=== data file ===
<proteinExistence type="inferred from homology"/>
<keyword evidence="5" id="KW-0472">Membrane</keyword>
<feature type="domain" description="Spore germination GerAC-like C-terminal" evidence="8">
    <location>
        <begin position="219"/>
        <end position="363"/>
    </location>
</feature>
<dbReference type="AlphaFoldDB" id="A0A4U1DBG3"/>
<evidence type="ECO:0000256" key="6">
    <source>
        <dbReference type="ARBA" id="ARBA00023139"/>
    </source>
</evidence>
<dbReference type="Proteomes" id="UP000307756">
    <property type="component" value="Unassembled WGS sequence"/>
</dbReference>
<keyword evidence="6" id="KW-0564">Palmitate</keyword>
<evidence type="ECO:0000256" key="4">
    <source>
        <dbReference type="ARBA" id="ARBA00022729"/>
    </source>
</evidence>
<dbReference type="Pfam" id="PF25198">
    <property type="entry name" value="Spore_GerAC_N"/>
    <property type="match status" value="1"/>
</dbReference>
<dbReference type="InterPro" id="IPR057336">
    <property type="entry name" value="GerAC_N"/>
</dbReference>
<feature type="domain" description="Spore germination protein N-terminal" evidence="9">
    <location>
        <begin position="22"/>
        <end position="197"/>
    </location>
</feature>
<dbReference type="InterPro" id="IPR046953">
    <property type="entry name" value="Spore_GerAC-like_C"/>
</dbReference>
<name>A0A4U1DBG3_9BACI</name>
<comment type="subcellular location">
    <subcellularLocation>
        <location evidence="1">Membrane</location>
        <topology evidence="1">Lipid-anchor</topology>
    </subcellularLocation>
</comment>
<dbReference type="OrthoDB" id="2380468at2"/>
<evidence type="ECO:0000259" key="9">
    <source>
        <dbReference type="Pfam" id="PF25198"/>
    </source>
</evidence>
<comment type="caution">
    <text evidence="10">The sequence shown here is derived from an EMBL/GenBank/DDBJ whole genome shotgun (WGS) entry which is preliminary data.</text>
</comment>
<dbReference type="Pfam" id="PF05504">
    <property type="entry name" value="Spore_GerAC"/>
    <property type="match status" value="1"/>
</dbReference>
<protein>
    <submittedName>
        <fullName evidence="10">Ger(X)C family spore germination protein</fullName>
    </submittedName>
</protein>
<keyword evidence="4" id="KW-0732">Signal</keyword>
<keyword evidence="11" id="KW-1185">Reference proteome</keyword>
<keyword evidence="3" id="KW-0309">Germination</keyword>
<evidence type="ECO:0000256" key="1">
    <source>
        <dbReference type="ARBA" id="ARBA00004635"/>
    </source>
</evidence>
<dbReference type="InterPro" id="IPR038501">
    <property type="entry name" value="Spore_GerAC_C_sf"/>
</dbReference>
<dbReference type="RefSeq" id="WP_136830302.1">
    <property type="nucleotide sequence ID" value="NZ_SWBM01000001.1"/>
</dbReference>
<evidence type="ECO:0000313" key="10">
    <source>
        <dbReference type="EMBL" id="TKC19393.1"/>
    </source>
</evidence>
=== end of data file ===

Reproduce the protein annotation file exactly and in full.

<proteinExistence type="inferred from homology"/>
<keyword evidence="5" id="KW-0472">Membrane</keyword>
<feature type="domain" description="Spore germination GerAC-like C-terminal" evidence="8">
    <location>
        <begin position="219"/>
        <end position="363"/>
    </location>
</feature>
<dbReference type="AlphaFoldDB" id="A0A4U1DBG3"/>
<evidence type="ECO:0000256" key="6">
    <source>
        <dbReference type="ARBA" id="ARBA00023139"/>
    </source>
</evidence>
<dbReference type="Proteomes" id="UP000307756">
    <property type="component" value="Unassembled WGS sequence"/>
</dbReference>
<keyword evidence="6" id="KW-0564">Palmitate</keyword>
<evidence type="ECO:0000256" key="4">
    <source>
        <dbReference type="ARBA" id="ARBA00022729"/>
    </source>
</evidence>
<dbReference type="Pfam" id="PF25198">
    <property type="entry name" value="Spore_GerAC_N"/>
    <property type="match status" value="1"/>
</dbReference>
<dbReference type="InterPro" id="IPR057336">
    <property type="entry name" value="GerAC_N"/>
</dbReference>
<feature type="domain" description="Spore germination protein N-terminal" evidence="9">
    <location>
        <begin position="22"/>
        <end position="197"/>
    </location>
</feature>
<dbReference type="InterPro" id="IPR046953">
    <property type="entry name" value="Spore_GerAC-like_C"/>
</dbReference>
<name>A0A4U1DBG3_9BACI</name>
<comment type="subcellular location">
    <subcellularLocation>
        <location evidence="1">Membrane</location>
        <topology evidence="1">Lipid-anchor</topology>
    </subcellularLocation>
</comment>
<dbReference type="OrthoDB" id="2380468at2"/>
<evidence type="ECO:0000259" key="9">
    <source>
        <dbReference type="Pfam" id="PF25198"/>
    </source>
</evidence>
<comment type="caution">
    <text evidence="10">The sequence shown here is derived from an EMBL/GenBank/DDBJ whole genome shotgun (WGS) entry which is preliminary data.</text>
</comment>
<dbReference type="Pfam" id="PF05504">
    <property type="entry name" value="Spore_GerAC"/>
    <property type="match status" value="1"/>
</dbReference>
<protein>
    <submittedName>
        <fullName evidence="10">Ger(X)C family spore germination protein</fullName>
    </submittedName>
</protein>
<keyword evidence="4" id="KW-0732">Signal</keyword>
<keyword evidence="11" id="KW-1185">Reference proteome</keyword>
<keyword evidence="3" id="KW-0309">Germination</keyword>
<evidence type="ECO:0000256" key="1">
    <source>
        <dbReference type="ARBA" id="ARBA00004635"/>
    </source>
</evidence>
<dbReference type="InterPro" id="IPR038501">
    <property type="entry name" value="Spore_GerAC_C_sf"/>
</dbReference>
<dbReference type="RefSeq" id="WP_136830302.1">
    <property type="nucleotide sequence ID" value="NZ_SWBM01000001.1"/>
</dbReference>
<evidence type="ECO:0000313" key="10">
    <source>
        <dbReference type="EMBL" id="TKC19393.1"/>
    </source>
</evidence>